Sake primer

I often think of sake as the forgotten wine.  We are often so preoccupied with fruit based wines that we ignore the shadow world of wines made by fermenting rice; and, of course, we stereotype all sake by the “jet fuel” tasting hot sake we order at sushi restaurants. Generally speaking, hot sake’s pecking order is akin to Budweiser and white zinfandel.

The next time you have sushi, challenge your palate and ask for the sake list. An entire world will be unveiled before your eyes, a world of ginjo, daiginjo, junmai and nigori.  Each of these types are fermented differently and offer their own characteristic aroma and taste.

Junmai is simply sake produced without any extra alcohol added to it; the majority of sakes made and sold in the US are junmai. Conversely honjozo sakes do have added alcohol. The quality of a sake is improved by a higher amount of polishing or milling of the rice grain. Daiginjo sakes are made from rice that has been milled to less than 50% of their original size and are thus considered ultrapremium.

Another pleasant treat is Nigori. Nigori is sake that has been filtered less stringently, leaving tiny rice particulates. The result is a cloudy sake that has sweet, tropical tones that goes well with spicy food.

At any rate, no matter your poison, the vessel of delivery is a pleasant part and parcel of enjoyment. A fine champagne deserves a fancy flute; but what of sake?  Enter the masu.

Harmony in simplicity. Fine Japanese ginjo and a humble masu

Masu were originally used in feudal Japan as a standard measurement for rice, and became a vessel for enjoying sake. Although now that there are many fine sake sets, masu remains the traditional vehicle. Masu are traditionally made of cedar, although you will find many attractive lacquered sets. The cedar has a purpose: the wood enhances and complements the flavour of the sake. With this in mind I probably will never buy a lacquered masu, but that’s just me.

Like anything in Japanese culture, there is procedure and purpose, often too subtle for us westerners to notice, yet quite noticeable to others. When served traditionally, the masu is placed on a saucer and filled to the point where it overflows onto the saucer. When I was first served in this manner I assumed that the host was just pour happy, however the overfilling is deliberate and mandatory as it conveys hospitality and generosity to the guest.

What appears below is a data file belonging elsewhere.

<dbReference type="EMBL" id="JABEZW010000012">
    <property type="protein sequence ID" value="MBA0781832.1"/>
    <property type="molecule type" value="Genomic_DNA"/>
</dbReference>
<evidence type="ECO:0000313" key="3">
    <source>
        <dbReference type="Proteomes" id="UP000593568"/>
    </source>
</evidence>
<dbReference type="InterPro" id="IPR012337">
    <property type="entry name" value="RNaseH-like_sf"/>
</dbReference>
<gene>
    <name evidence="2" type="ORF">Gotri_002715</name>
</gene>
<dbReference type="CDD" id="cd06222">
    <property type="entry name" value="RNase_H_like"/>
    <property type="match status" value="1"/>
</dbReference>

And if you have not realized it yet, it is much easier to drink out of the corner.
Now you don’t have to wait until your next sushi night to enjoy this. Everything you need is right here in Tampa, and at very reasonable prices. Total Wine on Dale Mabry has a small selection of sakes (small for those guys is still a big offering). Be aware that as you graduate from the boiled stuff to the finer distillates, the price really gets up there.  There are some good junmais made in Oregon and California, however being the obstinate purist, I always try to get sake made in Japan (just like I only buy port wine from Portugal). The Tozai  “Voices in the Mist” shown in the picture above is quite a deal in the mid $20s and the label tells you all you need to know: Ginjo and Nigori means it is a premium sake (maybe 60% polishing of kernels) that is unfiltered. It is made by a 6th generation brewmaster from Osaka, and with that pedigree you should drink it in nothing but a masu.
Visit your local Asian market and you may locate masu. I picked up a pair at Oceanic dowtown for $5 a piece. Now it may not be cedar, but hey if you ever turn into a sake snob, you should buy a jigsaw and go make your own.
And of course I can't resist a little pharmacology. The polishing of the rice husks for fine (ginjo and daiginjo) sakes means that fewer impurities are part of the fermentation. This results in less byproduct compounds that traditionally cause heavy hangovers (think tannins and sulfites in wine).
So the next time you have sushi, make it a point to  try the other side. And remember that when drinking sake you always pour for those drinking with you, and you never let their cup go empty.

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